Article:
On the surface, The Court Dancer is a beautiful novel about a young woman, Jin, and her relationship with a Frenchman. Yet it is also so much more. It is about how the West views non-western peoples, and vice versa. It is about how a woman in a very traditional country transcends her circumscribed role. It is about the contrast between fascination with the exotic, and true love. It is about loyalty and self-determination.
The novel takes place in the late 1800s, at a time when Korea was controlled by China but still had its own king. Korea was just beginning to be open to interacting with other countries. France sent a legate (an official representative, akin to an ambassador) to make sure Catholic priests and nuns in Korea were no longer being killed and harassed, and this legate, Victor, falls in love at first sight with a court lady, Jin.
It’s difficult to know whether Jin returns his love, because as a court lady, she is required to follow the Queen’s commands, and the Queen asks her to spend time with Victor, who eventually takes her to Paris with him. Jin must leave behind her beloved foster mother and the man who truly loves her. In Paris, despite the fact that she is uncomfortable with being the object of stares and curiosity, she discovers freedom she had not known, and willingly takes on a role to educate the French about Korea. At one point she argues with Victor about the international treasures in the Louvre.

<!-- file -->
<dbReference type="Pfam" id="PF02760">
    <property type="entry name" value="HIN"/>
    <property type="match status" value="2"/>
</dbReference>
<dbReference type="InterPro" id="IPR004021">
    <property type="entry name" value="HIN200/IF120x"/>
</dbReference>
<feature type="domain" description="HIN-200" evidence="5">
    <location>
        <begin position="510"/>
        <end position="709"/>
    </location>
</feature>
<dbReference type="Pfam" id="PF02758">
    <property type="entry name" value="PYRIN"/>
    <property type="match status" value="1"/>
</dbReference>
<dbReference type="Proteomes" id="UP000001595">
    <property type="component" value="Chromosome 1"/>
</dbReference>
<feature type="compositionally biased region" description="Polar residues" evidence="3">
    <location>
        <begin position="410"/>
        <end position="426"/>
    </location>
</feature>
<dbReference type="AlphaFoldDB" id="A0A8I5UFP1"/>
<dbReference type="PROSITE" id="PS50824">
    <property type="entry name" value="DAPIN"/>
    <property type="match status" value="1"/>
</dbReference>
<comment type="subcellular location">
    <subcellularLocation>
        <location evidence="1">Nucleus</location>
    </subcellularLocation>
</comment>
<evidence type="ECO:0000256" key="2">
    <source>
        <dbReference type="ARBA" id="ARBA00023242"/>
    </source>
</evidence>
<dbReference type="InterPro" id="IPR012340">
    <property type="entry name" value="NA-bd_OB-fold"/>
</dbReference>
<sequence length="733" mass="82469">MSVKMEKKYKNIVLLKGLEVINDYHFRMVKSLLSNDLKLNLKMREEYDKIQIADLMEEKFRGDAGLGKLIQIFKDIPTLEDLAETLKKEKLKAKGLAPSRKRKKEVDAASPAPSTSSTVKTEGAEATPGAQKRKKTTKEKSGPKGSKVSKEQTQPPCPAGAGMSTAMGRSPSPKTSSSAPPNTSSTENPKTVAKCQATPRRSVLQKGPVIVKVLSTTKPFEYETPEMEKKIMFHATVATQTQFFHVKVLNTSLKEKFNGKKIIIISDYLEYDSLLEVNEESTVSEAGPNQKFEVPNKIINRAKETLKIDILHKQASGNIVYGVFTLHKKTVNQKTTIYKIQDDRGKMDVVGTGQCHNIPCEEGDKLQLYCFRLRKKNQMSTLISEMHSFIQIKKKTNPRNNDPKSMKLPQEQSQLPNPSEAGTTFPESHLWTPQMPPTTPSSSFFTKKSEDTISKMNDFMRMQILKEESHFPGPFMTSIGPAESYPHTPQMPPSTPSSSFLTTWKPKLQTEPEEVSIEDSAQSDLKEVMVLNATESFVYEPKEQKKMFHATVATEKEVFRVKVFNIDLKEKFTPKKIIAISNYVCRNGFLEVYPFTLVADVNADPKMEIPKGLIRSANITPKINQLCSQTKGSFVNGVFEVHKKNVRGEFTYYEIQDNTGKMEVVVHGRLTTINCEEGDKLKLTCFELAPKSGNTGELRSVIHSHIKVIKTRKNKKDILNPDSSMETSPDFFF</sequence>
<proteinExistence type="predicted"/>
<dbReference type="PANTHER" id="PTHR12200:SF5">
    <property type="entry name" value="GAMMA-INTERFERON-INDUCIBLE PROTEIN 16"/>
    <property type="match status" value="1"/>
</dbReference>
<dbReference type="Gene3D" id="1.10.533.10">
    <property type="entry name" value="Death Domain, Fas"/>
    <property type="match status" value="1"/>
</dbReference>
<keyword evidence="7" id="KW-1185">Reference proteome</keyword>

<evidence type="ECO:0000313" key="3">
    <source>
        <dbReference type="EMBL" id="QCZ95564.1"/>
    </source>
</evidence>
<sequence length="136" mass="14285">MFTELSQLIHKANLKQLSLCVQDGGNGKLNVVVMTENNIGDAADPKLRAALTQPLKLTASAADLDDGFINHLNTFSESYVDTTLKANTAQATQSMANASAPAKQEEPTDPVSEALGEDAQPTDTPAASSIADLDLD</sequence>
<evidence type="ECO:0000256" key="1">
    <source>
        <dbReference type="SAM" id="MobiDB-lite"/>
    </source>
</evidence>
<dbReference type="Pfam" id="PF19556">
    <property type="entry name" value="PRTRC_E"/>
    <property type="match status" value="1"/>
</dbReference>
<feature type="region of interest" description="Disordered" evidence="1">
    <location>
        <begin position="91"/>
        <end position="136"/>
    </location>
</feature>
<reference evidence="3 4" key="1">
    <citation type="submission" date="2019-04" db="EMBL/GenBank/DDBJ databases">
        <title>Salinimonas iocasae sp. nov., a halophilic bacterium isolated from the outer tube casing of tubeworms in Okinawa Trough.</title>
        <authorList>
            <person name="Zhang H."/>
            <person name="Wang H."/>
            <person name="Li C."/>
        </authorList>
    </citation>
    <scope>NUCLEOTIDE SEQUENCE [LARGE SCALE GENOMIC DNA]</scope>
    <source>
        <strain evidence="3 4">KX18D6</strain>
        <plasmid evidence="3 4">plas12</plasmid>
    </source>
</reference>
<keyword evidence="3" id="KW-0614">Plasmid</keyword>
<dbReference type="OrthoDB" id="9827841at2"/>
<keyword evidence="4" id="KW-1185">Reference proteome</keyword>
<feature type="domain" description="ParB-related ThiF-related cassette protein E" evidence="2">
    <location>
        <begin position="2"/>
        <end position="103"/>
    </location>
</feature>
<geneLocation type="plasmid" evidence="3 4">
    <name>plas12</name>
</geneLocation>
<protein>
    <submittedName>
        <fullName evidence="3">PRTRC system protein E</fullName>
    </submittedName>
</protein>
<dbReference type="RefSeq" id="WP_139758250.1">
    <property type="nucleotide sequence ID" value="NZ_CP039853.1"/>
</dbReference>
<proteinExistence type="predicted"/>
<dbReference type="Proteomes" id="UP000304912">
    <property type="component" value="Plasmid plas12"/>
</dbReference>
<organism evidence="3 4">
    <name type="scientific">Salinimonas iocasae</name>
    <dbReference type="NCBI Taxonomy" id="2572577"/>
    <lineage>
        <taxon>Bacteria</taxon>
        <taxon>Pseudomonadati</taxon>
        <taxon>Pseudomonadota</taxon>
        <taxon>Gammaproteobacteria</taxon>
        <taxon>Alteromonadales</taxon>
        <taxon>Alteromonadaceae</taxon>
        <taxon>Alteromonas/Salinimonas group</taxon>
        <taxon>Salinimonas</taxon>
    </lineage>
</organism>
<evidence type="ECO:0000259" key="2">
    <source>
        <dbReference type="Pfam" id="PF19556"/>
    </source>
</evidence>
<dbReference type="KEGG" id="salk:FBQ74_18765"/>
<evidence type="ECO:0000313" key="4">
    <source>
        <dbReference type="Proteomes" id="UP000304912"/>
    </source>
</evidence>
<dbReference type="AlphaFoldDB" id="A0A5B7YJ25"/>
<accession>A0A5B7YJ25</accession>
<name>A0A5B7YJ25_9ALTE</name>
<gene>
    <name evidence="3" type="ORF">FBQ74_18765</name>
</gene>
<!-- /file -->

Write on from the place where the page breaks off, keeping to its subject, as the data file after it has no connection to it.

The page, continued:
–Why? Why do you think the Venus and the sphinx would’ve perished if not for France?
–I’ve seen with my own eyes treasures being mistreated or neglected. It made me feel very sad. They’re not mistreated anymore once they reach the Louvre. France has the power and the means to bring them here.
–Then you’re the same as the British, the Germans, and the Americans, Victor! Like Japan or China or Russia thinking they’re protecting Korea.
Jin stood up straight. The willow branches along the Seine bowed over the surface of the water, almost touching it.
–People here look at me like they look at the things you’ve collected, Victor.
–What on earth are you talking about?
–I’m no different than the exhibits in the Louvre. (p. 231)
The author is a well-known Korean novelist. This is the first work I’ve ever read translated from Korean, so I can’t say how representative it is of Korean literature. The author seems less concerned with plot or character than with elaborating moments of great emotional depth or importance. Certain scenes are remembered and re-told repeatedly, such as the time 5-year-old Jin first meets the Queen and is fed spoonfuls of pear by the monarch, or the scene in which Victor first sees, and photographs, Jin.
While plenty of dramatic events do take place in this novel, it is not a book to be devoured for its plot, but to be savored slowly. Each sentence unfolds like a poem, and each scene is poignant and even heart-rending.